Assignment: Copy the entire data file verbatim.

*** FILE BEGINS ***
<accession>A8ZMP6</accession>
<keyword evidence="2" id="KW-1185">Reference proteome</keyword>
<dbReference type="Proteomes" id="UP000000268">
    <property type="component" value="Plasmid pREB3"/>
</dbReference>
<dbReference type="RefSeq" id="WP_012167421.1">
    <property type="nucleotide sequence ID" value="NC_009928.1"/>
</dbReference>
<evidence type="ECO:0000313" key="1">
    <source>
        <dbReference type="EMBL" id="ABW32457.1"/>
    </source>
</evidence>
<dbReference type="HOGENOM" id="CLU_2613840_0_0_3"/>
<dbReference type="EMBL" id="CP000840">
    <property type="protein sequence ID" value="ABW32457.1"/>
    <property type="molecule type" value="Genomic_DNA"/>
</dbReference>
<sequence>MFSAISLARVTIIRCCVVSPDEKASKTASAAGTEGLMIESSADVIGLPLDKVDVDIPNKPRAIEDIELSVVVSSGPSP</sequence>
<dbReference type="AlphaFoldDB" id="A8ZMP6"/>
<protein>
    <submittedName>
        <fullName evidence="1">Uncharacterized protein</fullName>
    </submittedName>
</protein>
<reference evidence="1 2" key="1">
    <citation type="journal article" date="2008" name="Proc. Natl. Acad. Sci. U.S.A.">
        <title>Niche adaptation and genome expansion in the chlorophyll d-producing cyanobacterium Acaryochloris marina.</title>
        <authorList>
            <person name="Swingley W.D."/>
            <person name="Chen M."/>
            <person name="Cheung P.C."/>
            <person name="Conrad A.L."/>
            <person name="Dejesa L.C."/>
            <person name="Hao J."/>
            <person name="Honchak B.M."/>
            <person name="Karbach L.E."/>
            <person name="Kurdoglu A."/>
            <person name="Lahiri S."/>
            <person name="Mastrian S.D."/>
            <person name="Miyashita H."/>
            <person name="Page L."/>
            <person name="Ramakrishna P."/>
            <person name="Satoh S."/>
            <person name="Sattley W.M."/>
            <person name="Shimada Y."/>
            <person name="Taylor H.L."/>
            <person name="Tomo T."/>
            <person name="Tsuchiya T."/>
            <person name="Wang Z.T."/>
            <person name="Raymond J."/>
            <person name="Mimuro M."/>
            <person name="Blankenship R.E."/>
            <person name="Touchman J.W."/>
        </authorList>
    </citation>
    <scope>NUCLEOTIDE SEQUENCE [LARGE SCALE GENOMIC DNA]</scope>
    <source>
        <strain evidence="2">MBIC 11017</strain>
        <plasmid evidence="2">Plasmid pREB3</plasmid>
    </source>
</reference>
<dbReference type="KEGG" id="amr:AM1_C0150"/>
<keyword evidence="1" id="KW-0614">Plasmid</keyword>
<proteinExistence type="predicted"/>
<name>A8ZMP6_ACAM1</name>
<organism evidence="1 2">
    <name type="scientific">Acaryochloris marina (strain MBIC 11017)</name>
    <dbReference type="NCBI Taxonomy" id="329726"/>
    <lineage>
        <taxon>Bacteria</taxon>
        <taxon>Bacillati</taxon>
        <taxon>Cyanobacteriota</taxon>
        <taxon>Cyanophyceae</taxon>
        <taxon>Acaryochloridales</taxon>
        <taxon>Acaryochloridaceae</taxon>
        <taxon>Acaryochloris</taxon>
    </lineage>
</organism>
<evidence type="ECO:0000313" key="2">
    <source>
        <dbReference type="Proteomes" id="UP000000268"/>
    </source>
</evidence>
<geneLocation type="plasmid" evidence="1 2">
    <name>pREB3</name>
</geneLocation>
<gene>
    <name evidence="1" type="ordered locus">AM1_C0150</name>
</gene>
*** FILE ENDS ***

<accession>A8ZMP6</accession>
<keyword evidence="2" id="KW-1185">Reference proteome</keyword>
<dbReference type="Proteomes" id="UP000000268">
    <property type="component" value="Plasmid pREB3"/>
</dbReference>
<dbReference type="RefSeq" id="WP_012167421.1">
    <property type="nucleotide sequence ID" value="NC_009928.1"/>
</dbReference>
<evidence type="ECO:0000313" key="1">
    <source>
        <dbReference type="EMBL" id="ABW32457.1"/>
    </source>
</evidence>
<dbReference type="HOGENOM" id="CLU_2613840_0_0_3"/>
<dbReference type="EMBL" id="CP000840">
    <property type="protein sequence ID" value="ABW32457.1"/>
    <property type="molecule type" value="Genomic_DNA"/>
</dbReference>
<sequence>MFSAISLARVTIIRCCVVSPDEKASKTASAAGTEGLMIESSADVIGLPLDKVDVDIPNKPRAIEDIELSVVVSSGPSP</sequence>
<dbReference type="AlphaFoldDB" id="A8ZMP6"/>
<protein>
    <submittedName>
        <fullName evidence="1">Uncharacterized protein</fullName>
    </submittedName>
</protein>
<reference evidence="1 2" key="1">
    <citation type="journal article" date="2008" name="Proc. Natl. Acad. Sci. U.S.A.">
        <title>Niche adaptation and genome expansion in the chlorophyll d-producing cyanobacterium Acaryochloris marina.</title>
        <authorList>
            <person name="Swingley W.D."/>
            <person name="Chen M."/>
            <person name="Cheung P.C."/>
            <person name="Conrad A.L."/>
            <person name="Dejesa L.C."/>
            <person name="Hao J."/>
            <person name="Honchak B.M."/>
            <person name="Karbach L.E."/>
            <person name="Kurdoglu A."/>
            <person name="Lahiri S."/>
            <person name="Mastrian S.D."/>
            <person name="Miyashita H."/>
            <person name="Page L."/>
            <person name="Ramakrishna P."/>
            <person name="Satoh S."/>
            <person name="Sattley W.M."/>
            <person name="Shimada Y."/>
            <person name="Taylor H.L."/>
            <person name="Tomo T."/>
            <person name="Tsuchiya T."/>
            <person name="Wang Z.T."/>
            <person name="Raymond J."/>
            <person name="Mimuro M."/>
            <person name="Blankenship R.E."/>
            <person name="Touchman J.W."/>
        </authorList>
    </citation>
    <scope>NUCLEOTIDE SEQUENCE [LARGE SCALE GENOMIC DNA]</scope>
    <source>
        <strain evidence="2">MBIC 11017</strain>
        <plasmid evidence="2">Plasmid pREB3</plasmid>
    </source>
</reference>
<dbReference type="KEGG" id="amr:AM1_C0150"/>
<keyword evidence="1" id="KW-0614">Plasmid</keyword>
<proteinExistence type="predicted"/>
<name>A8ZMP6_ACAM1</name>
<organism evidence="1 2">
    <name type="scientific">Acaryochloris marina (strain MBIC 11017)</name>
    <dbReference type="NCBI Taxonomy" id="329726"/>
    <lineage>
        <taxon>Bacteria</taxon>
        <taxon>Bacillati</taxon>
        <taxon>Cyanobacteriota</taxon>
        <taxon>Cyanophyceae</taxon>
        <taxon>Acaryochloridales</taxon>
        <taxon>Acaryochloridaceae</taxon>
        <taxon>Acaryochloris</taxon>
    </lineage>
</organism>
<evidence type="ECO:0000313" key="2">
    <source>
        <dbReference type="Proteomes" id="UP000000268"/>
    </source>
</evidence>
<geneLocation type="plasmid" evidence="1 2">
    <name>pREB3</name>
</geneLocation>
<gene>
    <name evidence="1" type="ordered locus">AM1_C0150</name>
</gene>